For Your Fishing Pleasure

A new guide highlights the best places to cast a line in the Grand Canyon State and beyond.

Native Tucsonan Guy Sagi has fished the waters of our state for more than 40 years. His persistent pursuit of piscatorial pleasures shows up in his knowledgeable update of Fishing Arizona: Your Guide to Arizona's Best Fishing.

First published in 1992 to extol the virtues of the 50 best fishing lakes in the state, the current iteration has doubled in size to feature more than 100 watering holes. This time, it includes sections on urban lakes as well as a half-dozen of the more popular bass lakes south of the border. Also included in the new edition are sections on big-fish-of-the-year records and information on where to purchase Arizona fishing licenses or permits to angle on Navajo, San Carlos and Apache reservation properties.

"This book may not answer all your questions or give you the magic formula for catching the biggest fish," says the experienced outdoorsman (now executive editor for National Rifle Association publications), "but it will be a guide to the many spectacular fishing opportunities--from mountain streams and rivers to desert lakes and reservoirs--that Arizona has to offer."

Although we live in the middle of a large desert dirt pile, 85 species of fish still call Arizona their home.

"Take several varieties of bass--largemouth, smallmouth, striped, yellow and white--add northern pike, walleye, channel and flathead catfish, carp and crappie, toss in hatchery-stocked trout of several kinds, and add a smattering of buffalo fish, grayling, mullet and warmouth--and you can see why our state offers some of the world's most diverse angling," Sagi writes.

Despite several years of back-to-back drought compounded by low water levels caused by drawdowns for urban and agricultural use--as well as the usual triple-digit summertime evaporation--Arizona still counts more than a half-million licensed anglers and once boasted the highest per-capita boat ownership in the country.

Trying to find the positive side of the half-full/half-empty conundrum, Sagi remains philosophical: "Water can be a scarce commodity in Arizona. Drought can result in lake levels low enough to prevent boat launching, and on occasion, the temporary disappearance of entire waterways. Most droughts are simply a component in any lake's life cycle. Every time a waterway recedes, even a few feet, nutrient-rich brush begins to grow, and when water levels return to normal, that new growth is inundated, and fish have cover to spawn in. Survival rates improve, game fish grow rapidly, and catch rates typically accelerate. Despite drier-than-normal conditions, fishing in Arizona has never been better--and the future is even brighter."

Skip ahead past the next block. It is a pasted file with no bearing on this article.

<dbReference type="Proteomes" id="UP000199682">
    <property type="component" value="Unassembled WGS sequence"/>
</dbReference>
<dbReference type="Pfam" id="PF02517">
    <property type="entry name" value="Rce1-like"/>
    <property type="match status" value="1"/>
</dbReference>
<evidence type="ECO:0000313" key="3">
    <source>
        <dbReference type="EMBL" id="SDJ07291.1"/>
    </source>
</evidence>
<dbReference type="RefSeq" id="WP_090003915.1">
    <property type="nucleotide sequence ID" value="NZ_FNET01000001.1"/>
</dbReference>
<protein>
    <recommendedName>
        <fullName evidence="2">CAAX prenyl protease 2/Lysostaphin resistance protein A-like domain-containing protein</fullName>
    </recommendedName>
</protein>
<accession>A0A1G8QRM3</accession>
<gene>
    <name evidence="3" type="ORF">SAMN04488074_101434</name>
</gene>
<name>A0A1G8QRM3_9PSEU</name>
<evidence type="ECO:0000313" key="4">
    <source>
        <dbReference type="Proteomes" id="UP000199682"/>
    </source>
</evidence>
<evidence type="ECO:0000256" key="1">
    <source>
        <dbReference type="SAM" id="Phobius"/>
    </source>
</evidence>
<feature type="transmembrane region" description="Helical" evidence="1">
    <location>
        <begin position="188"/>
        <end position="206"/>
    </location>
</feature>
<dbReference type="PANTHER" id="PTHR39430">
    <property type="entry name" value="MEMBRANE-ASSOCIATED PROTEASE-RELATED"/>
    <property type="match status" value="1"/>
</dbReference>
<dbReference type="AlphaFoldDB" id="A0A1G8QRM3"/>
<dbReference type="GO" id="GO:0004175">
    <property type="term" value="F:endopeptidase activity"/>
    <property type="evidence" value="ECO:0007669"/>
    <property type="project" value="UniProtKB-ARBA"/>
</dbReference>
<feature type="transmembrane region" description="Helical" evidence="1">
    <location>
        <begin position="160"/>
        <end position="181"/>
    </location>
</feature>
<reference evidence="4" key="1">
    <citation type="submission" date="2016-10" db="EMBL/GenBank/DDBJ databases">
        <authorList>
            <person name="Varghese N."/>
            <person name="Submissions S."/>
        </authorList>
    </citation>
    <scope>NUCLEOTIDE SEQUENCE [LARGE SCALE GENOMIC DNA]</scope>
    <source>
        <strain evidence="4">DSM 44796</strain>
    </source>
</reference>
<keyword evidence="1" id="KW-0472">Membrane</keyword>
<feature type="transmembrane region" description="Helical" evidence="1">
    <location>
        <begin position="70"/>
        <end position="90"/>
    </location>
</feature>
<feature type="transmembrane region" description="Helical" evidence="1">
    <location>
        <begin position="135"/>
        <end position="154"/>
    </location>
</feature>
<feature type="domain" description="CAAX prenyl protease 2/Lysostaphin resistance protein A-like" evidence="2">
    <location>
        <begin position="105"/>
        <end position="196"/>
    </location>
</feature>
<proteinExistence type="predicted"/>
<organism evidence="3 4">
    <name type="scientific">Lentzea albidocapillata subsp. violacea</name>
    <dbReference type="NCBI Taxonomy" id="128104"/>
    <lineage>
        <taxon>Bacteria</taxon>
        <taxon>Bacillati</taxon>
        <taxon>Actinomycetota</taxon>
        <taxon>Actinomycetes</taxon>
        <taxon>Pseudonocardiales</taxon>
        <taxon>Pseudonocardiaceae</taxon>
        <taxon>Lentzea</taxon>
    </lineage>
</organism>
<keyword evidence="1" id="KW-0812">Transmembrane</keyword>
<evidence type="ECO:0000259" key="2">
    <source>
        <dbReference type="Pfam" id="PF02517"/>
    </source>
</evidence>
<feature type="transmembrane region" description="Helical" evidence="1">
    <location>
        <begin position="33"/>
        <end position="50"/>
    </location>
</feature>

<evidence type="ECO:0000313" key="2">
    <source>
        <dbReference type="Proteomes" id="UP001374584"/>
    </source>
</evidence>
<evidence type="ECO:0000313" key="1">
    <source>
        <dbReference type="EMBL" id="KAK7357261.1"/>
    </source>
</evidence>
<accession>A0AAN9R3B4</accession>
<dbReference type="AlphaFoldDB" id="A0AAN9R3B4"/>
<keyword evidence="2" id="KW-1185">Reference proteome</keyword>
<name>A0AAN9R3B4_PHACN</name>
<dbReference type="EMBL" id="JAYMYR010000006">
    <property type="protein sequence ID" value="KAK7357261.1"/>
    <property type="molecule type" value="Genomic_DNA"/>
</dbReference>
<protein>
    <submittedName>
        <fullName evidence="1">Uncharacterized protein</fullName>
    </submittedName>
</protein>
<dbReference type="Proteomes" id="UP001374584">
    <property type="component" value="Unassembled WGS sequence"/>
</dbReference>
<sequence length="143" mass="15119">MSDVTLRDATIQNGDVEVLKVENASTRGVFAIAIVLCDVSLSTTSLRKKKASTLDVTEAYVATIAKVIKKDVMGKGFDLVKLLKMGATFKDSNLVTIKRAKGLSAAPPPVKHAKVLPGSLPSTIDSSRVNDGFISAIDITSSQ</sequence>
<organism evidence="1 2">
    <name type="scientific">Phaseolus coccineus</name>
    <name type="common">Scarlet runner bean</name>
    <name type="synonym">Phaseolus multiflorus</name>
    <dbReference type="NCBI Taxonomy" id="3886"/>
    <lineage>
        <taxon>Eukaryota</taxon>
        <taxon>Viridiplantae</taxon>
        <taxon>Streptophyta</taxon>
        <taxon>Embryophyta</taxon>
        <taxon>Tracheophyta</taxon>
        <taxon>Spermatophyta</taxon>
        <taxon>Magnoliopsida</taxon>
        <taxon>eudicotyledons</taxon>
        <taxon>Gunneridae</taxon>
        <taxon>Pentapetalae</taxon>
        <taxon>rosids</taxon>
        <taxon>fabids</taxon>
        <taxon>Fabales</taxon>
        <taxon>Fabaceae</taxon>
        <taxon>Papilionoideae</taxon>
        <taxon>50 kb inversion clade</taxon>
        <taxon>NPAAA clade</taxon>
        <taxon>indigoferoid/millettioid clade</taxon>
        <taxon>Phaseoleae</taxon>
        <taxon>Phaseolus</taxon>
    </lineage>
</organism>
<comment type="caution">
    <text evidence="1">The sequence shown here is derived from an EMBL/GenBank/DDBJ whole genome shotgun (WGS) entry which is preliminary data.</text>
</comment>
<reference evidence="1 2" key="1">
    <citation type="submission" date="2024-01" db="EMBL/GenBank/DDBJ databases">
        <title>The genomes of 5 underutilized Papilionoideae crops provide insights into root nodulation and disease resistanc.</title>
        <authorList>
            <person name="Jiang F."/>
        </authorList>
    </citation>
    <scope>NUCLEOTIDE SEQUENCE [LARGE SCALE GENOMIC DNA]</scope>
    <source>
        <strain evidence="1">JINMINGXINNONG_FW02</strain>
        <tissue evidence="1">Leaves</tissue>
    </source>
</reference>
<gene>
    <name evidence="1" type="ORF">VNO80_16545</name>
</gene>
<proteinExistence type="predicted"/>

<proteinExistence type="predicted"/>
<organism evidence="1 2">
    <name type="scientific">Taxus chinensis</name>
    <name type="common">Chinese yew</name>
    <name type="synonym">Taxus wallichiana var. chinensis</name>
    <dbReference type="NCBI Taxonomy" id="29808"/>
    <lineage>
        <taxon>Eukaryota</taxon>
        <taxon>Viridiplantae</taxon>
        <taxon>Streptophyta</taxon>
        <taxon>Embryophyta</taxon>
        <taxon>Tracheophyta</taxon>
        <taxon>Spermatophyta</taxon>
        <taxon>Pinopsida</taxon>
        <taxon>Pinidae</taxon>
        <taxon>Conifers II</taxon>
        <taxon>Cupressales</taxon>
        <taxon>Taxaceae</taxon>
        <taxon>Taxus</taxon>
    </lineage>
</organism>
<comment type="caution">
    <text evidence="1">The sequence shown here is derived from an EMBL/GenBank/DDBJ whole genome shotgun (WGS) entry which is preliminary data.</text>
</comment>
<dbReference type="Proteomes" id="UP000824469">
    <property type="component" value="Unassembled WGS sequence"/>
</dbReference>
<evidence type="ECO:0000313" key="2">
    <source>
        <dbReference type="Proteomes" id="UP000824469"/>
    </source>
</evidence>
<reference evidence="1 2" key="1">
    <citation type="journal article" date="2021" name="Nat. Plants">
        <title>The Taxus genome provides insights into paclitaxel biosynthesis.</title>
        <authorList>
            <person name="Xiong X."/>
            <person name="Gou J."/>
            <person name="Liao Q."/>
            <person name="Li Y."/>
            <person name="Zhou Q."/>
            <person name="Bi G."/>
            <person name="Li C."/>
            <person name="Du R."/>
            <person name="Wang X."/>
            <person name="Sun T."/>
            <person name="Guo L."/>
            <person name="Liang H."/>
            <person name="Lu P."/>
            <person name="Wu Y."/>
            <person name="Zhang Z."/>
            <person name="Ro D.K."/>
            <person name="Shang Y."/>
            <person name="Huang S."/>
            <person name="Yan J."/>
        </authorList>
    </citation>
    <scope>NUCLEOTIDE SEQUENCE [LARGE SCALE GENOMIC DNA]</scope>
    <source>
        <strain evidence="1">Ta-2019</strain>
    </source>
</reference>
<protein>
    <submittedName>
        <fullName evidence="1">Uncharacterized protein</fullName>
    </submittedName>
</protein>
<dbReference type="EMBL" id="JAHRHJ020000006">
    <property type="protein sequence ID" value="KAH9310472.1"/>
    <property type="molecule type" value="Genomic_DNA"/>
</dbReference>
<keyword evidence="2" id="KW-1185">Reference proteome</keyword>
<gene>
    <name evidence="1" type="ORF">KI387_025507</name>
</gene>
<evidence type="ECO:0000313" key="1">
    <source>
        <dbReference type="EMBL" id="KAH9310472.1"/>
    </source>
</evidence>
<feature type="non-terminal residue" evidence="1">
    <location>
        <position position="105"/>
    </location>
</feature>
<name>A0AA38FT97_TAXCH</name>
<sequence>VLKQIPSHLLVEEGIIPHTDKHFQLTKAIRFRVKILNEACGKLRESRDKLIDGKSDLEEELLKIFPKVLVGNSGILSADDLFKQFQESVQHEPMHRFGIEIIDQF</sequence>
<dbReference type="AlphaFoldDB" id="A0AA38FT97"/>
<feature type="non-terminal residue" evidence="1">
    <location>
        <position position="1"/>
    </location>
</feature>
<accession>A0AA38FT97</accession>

Sagi, a hunter and angler with journalistic memberships in all the right professional organizations, uses his connections to garner updated information to help make a fishing trip anywhere in the state potentially more successful.

For the experienced angler, he provides updates for watering holes along the Colorado River, Salt River Project reservoirs, White Mountain Apache Reservation lakes, urban fishing spots and, for the first time, a visit to six of the most popular lakes across the border. "You owe it to yourself to visit Mexico, at least once, to fish some of the bassiest waters on the entire planet," he says. Huge lakes such as Baccarac, El Salto, Comedero and Huites are lightly fished and are filled with extremely large Florida-strain bass.

Fellow outdoor writer Ted Trueblood--one of the biggest names in the hook and bullet press world--was fond of saying, "If you instill in your child a love of the outdoors and an appreciation of nature, you will have given him a treasure no one can take away. " Sagi helps Arizona readers do that with a chapter for beginners called Kids and Fishing--A Healthy Mixture. "Everyone's first fish is special, and some of the clearest memories I have are of quality fishing time in the outdoors. It didn't matter if we caught anything, we had good, clean family fun.

"Fishing Arizona is not your typical angling adventure where success is measured in pounds and ounces," he writes. "It's a total package that includes an occasional lunker, near-perfect weather regardless of the season, history, scenery, solitude and so much more."

Buy the book. Go to a lake. Catch a fish. Or not. Your reward will still be a day spent in the outdoors.

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